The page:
A California regulatory judge on Wednesday assessed a $24.3 million fine against Pacific Gas and Electric Co. (PG&E) for failing to maintain accurate records on its natural gas distribution system. The action adds to a previous $10.8 million penalty for an incident two years ago in Carmel, CA.
California Public Utilities Commission (CPUC) Administrative Law Judge Maribeth Bushey said PG&E's violations included both systemic failures and isolated mistakes, imposing the bulk of the fines for the systemic missteps. Bushey's decision becomes a final action of the five-member CPUC in 30 days unless one of the parties in the case appeals or one of the five CPUC commissioners asks for a review.
A CPUC review could either change the decision or uphold it.
PG&E officials said they were reviewing the decision. "We've made significant improvements to our distribution records to promote safety, reduce risk and enhance reliability," said a utility spokesperson.
The fine, the latest in a series against the San Francisco-based combination utility (see Daily GPI, Sept. 6, 2013), is the result of a proceeding on PG&E's recordkeeping opened in November 2014 related to a half-dozen incidents during recent years. Bushey determined that the utility's inaccurate records were relied upon for locating and marking underground pipeline facilities in anticipation of excavation by third-party contractors. This led to damages to the distribution system in a number of instances.
Besides a house leveling explosion in March 2014 in Carmel, the Bushey cited five other incidents from Sept. 17, 2010 -- a week after a PG&E high-pressure transmission pipeline ruptured, causing an explosion that killed eight people in San Bruno, CA (see Daily GPI, Sept. 13, 2010) -- to July 30, 2013, when inaccurately mapped or incorrectly recorded pipelines and facilities led to damage of the PG&E distribution system by third-party excavators.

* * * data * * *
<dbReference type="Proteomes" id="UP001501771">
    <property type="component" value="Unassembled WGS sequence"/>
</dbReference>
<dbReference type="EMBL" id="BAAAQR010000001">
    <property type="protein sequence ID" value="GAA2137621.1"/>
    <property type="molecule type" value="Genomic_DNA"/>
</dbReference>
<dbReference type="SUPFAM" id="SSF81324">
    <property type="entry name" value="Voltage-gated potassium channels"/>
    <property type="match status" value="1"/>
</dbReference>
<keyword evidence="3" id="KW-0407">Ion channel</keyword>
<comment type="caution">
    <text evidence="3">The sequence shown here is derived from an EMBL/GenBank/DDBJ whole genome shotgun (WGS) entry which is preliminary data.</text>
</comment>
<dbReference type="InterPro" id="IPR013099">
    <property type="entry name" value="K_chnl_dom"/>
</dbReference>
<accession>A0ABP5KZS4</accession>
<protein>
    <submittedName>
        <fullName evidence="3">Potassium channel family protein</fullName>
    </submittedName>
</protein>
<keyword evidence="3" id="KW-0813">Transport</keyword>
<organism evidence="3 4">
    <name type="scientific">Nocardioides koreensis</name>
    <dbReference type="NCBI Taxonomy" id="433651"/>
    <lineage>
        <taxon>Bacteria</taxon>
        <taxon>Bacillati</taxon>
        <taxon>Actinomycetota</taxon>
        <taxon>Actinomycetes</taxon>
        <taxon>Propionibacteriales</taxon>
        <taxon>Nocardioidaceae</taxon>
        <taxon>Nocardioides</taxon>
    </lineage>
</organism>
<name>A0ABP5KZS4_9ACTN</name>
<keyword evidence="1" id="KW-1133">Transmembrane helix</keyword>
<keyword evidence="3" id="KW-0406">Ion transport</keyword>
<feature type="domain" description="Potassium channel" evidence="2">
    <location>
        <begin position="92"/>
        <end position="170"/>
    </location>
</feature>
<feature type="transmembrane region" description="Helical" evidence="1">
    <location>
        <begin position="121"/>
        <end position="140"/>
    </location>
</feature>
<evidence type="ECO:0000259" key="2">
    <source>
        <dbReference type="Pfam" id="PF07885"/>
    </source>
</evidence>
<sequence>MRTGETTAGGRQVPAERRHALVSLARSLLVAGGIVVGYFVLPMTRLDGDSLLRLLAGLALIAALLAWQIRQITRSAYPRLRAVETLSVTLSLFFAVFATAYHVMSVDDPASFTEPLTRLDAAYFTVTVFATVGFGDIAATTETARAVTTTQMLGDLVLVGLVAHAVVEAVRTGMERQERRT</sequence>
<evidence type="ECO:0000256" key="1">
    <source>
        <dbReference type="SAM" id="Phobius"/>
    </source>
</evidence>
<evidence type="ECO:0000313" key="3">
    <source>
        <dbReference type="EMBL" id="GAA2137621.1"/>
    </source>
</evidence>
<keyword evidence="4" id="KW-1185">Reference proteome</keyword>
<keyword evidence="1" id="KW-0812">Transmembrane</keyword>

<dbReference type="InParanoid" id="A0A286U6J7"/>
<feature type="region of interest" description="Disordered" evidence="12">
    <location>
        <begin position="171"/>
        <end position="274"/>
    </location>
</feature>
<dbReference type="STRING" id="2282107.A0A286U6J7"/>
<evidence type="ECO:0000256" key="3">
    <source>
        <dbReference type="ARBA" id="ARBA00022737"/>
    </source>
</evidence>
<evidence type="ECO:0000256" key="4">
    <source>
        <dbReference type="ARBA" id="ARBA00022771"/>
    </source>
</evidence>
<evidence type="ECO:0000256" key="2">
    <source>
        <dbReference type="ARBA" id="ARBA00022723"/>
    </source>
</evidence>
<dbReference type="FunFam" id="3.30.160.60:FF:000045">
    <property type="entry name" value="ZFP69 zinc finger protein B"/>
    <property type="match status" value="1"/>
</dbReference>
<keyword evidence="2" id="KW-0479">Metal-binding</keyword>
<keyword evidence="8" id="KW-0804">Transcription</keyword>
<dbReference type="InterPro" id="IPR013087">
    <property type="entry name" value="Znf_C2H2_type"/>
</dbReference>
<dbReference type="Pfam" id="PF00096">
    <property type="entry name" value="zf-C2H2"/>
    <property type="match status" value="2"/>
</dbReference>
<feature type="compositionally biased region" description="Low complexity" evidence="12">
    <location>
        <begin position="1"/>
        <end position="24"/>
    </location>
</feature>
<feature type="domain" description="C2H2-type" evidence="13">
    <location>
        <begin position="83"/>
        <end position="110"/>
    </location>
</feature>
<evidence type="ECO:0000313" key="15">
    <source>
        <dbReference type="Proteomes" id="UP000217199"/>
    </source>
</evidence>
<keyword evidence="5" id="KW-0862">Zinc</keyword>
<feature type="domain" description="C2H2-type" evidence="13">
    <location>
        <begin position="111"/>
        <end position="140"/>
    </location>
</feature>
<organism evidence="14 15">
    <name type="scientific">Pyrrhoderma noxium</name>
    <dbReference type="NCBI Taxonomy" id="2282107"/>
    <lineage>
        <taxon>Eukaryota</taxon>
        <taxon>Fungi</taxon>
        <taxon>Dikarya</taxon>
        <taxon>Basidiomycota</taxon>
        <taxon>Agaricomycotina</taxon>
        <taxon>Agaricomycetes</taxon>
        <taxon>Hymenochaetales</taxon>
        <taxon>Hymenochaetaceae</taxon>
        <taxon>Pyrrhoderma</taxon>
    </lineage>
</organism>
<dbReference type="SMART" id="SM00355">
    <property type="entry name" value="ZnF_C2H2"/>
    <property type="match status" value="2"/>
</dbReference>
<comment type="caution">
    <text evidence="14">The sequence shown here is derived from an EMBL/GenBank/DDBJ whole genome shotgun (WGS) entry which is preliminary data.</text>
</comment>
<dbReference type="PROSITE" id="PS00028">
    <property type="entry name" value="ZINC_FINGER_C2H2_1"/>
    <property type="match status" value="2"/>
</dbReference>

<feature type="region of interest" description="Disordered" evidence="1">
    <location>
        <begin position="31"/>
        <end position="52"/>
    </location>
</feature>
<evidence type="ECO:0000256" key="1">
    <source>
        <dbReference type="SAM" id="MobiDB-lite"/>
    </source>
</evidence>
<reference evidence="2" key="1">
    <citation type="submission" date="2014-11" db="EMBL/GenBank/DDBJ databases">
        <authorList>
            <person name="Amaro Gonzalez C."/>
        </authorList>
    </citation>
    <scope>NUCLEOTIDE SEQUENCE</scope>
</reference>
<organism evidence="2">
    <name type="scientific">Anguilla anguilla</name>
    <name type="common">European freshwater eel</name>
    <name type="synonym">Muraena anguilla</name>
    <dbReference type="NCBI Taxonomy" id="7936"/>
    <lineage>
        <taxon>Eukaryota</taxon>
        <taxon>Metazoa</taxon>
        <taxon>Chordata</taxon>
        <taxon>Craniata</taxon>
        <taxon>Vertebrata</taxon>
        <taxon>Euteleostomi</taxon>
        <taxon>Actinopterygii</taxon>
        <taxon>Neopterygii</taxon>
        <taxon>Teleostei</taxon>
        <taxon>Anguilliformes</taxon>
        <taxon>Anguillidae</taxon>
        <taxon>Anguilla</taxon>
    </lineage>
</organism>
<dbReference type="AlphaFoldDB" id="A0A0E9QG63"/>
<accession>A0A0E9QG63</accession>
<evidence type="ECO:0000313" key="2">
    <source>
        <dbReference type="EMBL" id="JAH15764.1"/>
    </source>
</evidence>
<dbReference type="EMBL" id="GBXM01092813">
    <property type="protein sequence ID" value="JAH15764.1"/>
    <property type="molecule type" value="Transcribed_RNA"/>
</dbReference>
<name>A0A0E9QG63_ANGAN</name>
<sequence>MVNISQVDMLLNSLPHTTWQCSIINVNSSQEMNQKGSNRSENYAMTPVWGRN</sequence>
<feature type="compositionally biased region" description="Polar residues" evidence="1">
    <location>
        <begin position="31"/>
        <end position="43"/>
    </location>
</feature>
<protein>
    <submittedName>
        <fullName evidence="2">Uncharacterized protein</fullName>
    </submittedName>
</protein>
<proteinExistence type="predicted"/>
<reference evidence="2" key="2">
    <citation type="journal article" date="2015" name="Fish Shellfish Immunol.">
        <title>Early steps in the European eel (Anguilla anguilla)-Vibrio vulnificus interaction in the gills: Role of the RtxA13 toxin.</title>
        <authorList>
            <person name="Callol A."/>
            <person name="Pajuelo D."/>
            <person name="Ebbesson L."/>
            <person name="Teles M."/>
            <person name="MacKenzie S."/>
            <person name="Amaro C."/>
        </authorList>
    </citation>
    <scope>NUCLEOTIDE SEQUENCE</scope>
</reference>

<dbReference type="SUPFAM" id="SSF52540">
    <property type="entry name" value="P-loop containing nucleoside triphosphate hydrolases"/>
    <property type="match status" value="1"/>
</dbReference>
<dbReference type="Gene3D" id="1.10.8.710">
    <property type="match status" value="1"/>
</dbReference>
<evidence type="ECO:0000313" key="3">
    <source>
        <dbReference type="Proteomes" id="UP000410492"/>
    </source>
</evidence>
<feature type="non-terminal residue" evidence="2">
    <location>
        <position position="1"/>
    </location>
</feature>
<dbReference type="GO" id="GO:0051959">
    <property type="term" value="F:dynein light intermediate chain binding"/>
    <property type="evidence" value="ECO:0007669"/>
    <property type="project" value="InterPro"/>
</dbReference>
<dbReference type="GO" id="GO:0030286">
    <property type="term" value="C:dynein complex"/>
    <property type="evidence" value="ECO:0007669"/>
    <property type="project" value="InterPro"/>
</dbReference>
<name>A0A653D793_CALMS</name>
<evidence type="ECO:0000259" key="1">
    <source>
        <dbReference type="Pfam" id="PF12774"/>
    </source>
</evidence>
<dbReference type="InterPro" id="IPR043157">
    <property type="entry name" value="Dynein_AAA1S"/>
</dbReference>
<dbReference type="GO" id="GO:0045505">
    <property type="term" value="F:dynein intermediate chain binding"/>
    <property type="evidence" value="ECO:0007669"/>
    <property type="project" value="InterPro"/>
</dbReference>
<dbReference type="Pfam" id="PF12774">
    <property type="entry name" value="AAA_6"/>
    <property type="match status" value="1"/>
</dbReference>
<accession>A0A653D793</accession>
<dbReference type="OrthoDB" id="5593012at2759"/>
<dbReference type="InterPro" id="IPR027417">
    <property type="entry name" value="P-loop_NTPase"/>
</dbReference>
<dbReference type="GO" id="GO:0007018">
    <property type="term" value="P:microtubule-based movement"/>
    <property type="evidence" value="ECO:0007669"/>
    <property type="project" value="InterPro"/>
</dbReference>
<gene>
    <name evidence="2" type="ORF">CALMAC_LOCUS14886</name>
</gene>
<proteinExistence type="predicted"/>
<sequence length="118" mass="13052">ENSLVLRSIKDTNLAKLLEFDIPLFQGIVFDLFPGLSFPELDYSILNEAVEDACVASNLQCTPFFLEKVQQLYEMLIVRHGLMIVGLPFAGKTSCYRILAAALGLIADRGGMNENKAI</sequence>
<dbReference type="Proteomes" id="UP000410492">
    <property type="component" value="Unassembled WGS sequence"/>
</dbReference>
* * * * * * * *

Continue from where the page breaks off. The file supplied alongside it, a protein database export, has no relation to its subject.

"With the citation previously assessed for the Carmel incident, the total fine imposed on PG&E for distribution system incidents is $35.1 million," Bushey said. The third-party excavators rely on the utility maintaining accurate records for locating and marking underground facilities, she said.
Evidentiary hearings in the case were held for two days in January with witnesses for both the CPUC Safety Enforcement Division (SED) and PG&E being cross-examined, along with testimony from consumer watchdog The Utility Reform Network and representatives from Carmel.
SED recommended that the utility be assessed a fine of nearly $112 million to be paid to the state's general fund. PG&E opposed this and said it has successfully located and marked 99.98% of more than a half-million requests for digging by excavators that it receives in a typical year.
Since the San Bruno transmission pipeline explosion, PG&E has been fined more than $2 billion by the CPUC (see Daily GPI, June 10, 2013). Earlier this year, the giant utility was facing fines of more than $100 million for past natural gas system record-keeping errors that contributed to pipeline failures and explosions (see Daily GPI, March 1).